“HEY, HEY!” I shouted loudly. I went over to the wood shed to see whether or not they’d pulled the nest off the beam. I really enjoy the swallows, they’re really good fun and they’re endearing. They know that they are, so they have a symbiotic relationship with us where they provide company and we provide some kind of shelter. By the time I’d got to the shed, Tracy was already out of the house, and we found the head of a young swallow. Just the head. Probably the body had gone down in one gulp.

The dinosaurs had been. They were dinosaurs with brains. They knew when to pillage. They could easily have taken the eggs, but it’s just possible that they’d waited until more energy had been stored in the young birds before they could no longer wait. The meal was ready. Sod all these slugs, and bits and pieces of dead stuff.. Get the fillet steak out, slap it down in one gulp, and chase it with a Champaign of rattling laughter. In reality, they could just have been alerted to the chicks by the constant flow of traffic to the nest by the parent swallows. There are times when I’d really like to have a proper gun, but that’s not the way I should ever intervene. My presence and my voice have to be enough. Always.

The swallows were edgy for the rest of the day, but the magpies weren’t going to return, especially to be greeted by the apes. Their instinct tells them that the apes can endanger life. They’re not really going to be that willing to strike again on the off chance. I played outside that evening, until dusk. I sang out. They didn’t come back.

But the worst of our neighbours are the starlings. From February to late May, it’s the earthlings versus the starlings. It’s my fault, because I’ve always prioritised other things rather than the smaller holes in the walls… which belong to them for a whole three months at this time of the year. And I have to raise my voice, because if I don’t they’ll be back to start a second brood. It’s like having ten unwanted sergeant majors move in at once. Keeping them out is virtually impossible. They WILL find a way. 

Up close, they’re spectacularly decorated birds, but sadly, they’re vermin, and their arrogance is absolute, and confrontational. For a creature of that size, they’re unbelievably aggressive. Their will to breed in exactly the place they want to is astounding. You can throw the kitchen sink at them and they’ll still come back. Really, we should be killing them, because they really are flying rats. A two hundred pound starling would rule the world. They seem to have everything except size.. Intelligence, flight, character, communication, stamina and cunning.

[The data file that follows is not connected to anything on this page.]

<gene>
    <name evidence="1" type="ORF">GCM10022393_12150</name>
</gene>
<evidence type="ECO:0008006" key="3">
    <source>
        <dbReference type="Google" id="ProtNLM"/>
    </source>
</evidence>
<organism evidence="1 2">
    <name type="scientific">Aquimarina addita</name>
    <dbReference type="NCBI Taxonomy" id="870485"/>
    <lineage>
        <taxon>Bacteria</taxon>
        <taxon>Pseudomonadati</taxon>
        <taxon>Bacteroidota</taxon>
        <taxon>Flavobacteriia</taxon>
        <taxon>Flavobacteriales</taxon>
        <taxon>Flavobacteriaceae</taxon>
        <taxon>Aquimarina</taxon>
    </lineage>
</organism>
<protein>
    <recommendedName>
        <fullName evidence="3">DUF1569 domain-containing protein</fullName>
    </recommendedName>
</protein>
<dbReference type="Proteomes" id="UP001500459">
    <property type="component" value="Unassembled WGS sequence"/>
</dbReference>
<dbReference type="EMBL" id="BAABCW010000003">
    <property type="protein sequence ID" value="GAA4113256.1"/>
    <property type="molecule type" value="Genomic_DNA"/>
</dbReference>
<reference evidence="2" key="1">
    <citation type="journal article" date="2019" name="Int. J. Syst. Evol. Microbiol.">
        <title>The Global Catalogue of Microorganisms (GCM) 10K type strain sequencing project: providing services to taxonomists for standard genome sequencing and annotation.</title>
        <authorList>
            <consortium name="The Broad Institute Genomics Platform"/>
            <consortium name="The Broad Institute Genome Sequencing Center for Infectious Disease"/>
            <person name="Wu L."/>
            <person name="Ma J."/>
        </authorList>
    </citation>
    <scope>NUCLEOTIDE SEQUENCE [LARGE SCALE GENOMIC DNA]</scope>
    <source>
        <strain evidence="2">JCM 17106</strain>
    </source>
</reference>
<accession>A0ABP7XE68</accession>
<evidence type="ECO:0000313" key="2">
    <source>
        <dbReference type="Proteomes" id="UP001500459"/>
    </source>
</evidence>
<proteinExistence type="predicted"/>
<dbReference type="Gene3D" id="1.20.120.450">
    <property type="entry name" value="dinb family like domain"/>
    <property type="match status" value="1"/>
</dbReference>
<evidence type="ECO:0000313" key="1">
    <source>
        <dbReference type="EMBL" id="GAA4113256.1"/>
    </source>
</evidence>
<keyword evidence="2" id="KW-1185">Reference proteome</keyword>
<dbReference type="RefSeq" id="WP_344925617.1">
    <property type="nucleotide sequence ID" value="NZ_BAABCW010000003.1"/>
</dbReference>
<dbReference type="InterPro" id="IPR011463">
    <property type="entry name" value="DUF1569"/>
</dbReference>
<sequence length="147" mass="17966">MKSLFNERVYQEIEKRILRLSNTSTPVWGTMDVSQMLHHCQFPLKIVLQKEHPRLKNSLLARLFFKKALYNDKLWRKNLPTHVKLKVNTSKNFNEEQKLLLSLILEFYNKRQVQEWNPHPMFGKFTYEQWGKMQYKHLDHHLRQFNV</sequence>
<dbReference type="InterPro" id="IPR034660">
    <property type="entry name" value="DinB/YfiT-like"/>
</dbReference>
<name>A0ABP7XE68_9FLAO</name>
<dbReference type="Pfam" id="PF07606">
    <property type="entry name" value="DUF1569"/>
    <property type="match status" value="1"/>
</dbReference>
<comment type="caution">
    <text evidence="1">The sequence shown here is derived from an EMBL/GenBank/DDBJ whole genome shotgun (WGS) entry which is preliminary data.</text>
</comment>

As each year goes by, I ask our neighbour Brian, who’s good at fixing most things, about putting up scaffolding to finally plug the holes. In the past, we’ve blocked one or two by just putting stones into them from a ladder. This year, before all the spring noise started to happen, I asked him would he put some scaffolding up, but then I started to think about it. There are nine outside walls on the house. All of them represent nesting sites. Putting nine lots of scaffolding up just isn’t going to work. The expense, just to keep the starlings out, would challenge the national debt, and that’s before any of the actual work begins… So then we thought that we’d hire the mobile bucket crane from the local tool hire, and we’d get it done.

He came back to report that they were now charging €250 a day for it! So it was going to take at least a week to get around the house, find them all and block them. There are at least five pairs nesting in the wall as I write, but there are probably 200 holes, so you can see the problem. It’s much easier for them to choose an alternative hole than it is for Brian to find them all. 

So the bucket crane would have to be hired again, and maybe again… and.. the hire price is a rip off. We know that, but if they can get that much a day, and they obviously can, then that’s the going rate. Before I say anything else, I must tell you that the walls are two feet thick, so the birds mostly don’t get into the house through the wall..